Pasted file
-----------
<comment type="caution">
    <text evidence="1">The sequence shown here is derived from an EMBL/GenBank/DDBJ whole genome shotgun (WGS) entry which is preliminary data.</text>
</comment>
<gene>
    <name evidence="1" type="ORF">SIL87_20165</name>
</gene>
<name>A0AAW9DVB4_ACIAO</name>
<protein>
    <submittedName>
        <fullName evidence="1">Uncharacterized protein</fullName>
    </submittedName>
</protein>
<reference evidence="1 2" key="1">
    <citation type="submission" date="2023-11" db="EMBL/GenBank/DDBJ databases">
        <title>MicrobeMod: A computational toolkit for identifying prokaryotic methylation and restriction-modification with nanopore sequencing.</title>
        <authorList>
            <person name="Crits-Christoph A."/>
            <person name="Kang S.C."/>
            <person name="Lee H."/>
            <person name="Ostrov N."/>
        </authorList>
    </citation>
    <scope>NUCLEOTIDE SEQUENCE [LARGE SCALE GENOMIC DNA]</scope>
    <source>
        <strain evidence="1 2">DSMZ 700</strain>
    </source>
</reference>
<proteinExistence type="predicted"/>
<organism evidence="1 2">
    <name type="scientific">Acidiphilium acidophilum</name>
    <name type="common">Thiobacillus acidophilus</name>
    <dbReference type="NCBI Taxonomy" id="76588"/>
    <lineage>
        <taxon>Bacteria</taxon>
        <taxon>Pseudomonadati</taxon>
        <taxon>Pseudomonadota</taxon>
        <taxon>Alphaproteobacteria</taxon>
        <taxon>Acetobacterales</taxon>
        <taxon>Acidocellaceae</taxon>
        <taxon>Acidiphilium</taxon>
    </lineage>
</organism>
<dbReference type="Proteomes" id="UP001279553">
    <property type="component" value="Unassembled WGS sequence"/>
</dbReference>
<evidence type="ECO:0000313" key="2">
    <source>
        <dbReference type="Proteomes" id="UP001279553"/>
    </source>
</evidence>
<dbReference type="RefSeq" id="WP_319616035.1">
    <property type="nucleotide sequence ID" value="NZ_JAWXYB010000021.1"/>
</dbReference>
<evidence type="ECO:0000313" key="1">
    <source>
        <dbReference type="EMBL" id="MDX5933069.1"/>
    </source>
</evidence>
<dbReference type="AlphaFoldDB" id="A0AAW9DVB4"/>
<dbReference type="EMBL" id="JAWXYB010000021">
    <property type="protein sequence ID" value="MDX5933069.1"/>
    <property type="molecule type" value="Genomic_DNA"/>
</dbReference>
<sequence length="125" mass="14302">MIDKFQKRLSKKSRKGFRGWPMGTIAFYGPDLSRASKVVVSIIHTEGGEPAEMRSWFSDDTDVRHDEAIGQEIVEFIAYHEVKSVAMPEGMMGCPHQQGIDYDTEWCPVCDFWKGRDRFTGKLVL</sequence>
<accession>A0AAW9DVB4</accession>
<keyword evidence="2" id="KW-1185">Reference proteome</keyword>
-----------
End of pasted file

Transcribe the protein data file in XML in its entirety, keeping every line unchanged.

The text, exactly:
<comment type="caution">
    <text evidence="1">The sequence shown here is derived from an EMBL/GenBank/DDBJ whole genome shotgun (WGS) entry which is preliminary data.</text>
</comment>
<gene>
    <name evidence="1" type="ORF">SIL87_20165</name>
</gene>
<name>A0AAW9DVB4_ACIAO</name>
<protein>
    <submittedName>
        <fullName evidence="1">Uncharacterized protein</fullName>
    </submittedName>
</protein>
<reference evidence="1 2" key="1">
    <citation type="submission" date="2023-11" db="EMBL/GenBank/DDBJ databases">
        <title>MicrobeMod: A computational toolkit for identifying prokaryotic methylation and restriction-modification with nanopore sequencing.</title>
        <authorList>
            <person name="Crits-Christoph A."/>
            <person name="Kang S.C."/>
            <person name="Lee H."/>
            <person name="Ostrov N."/>
        </authorList>
    </citation>
    <scope>NUCLEOTIDE SEQUENCE [LARGE SCALE GENOMIC DNA]</scope>
    <source>
        <strain evidence="1 2">DSMZ 700</strain>
    </source>
</reference>
<proteinExistence type="predicted"/>
<organism evidence="1 2">
    <name type="scientific">Acidiphilium acidophilum</name>
    <name type="common">Thiobacillus acidophilus</name>
    <dbReference type="NCBI Taxonomy" id="76588"/>
    <lineage>
        <taxon>Bacteria</taxon>
        <taxon>Pseudomonadati</taxon>
        <taxon>Pseudomonadota</taxon>
        <taxon>Alphaproteobacteria</taxon>
        <taxon>Acetobacterales</taxon>
        <taxon>Acidocellaceae</taxon>
        <taxon>Acidiphilium</taxon>
    </lineage>
</organism>
<dbReference type="Proteomes" id="UP001279553">
    <property type="component" value="Unassembled WGS sequence"/>
</dbReference>
<evidence type="ECO:0000313" key="2">
    <source>
        <dbReference type="Proteomes" id="UP001279553"/>
    </source>
</evidence>
<dbReference type="RefSeq" id="WP_319616035.1">
    <property type="nucleotide sequence ID" value="NZ_JAWXYB010000021.1"/>
</dbReference>
<evidence type="ECO:0000313" key="1">
    <source>
        <dbReference type="EMBL" id="MDX5933069.1"/>
    </source>
</evidence>
<dbReference type="AlphaFoldDB" id="A0AAW9DVB4"/>
<dbReference type="EMBL" id="JAWXYB010000021">
    <property type="protein sequence ID" value="MDX5933069.1"/>
    <property type="molecule type" value="Genomic_DNA"/>
</dbReference>
<sequence length="125" mass="14302">MIDKFQKRLSKKSRKGFRGWPMGTIAFYGPDLSRASKVVVSIIHTEGGEPAEMRSWFSDDTDVRHDEAIGQEIVEFIAYHEVKSVAMPEGMMGCPHQQGIDYDTEWCPVCDFWKGRDRFTGKLVL</sequence>
<accession>A0AAW9DVB4</accession>
<keyword evidence="2" id="KW-1185">Reference proteome</keyword>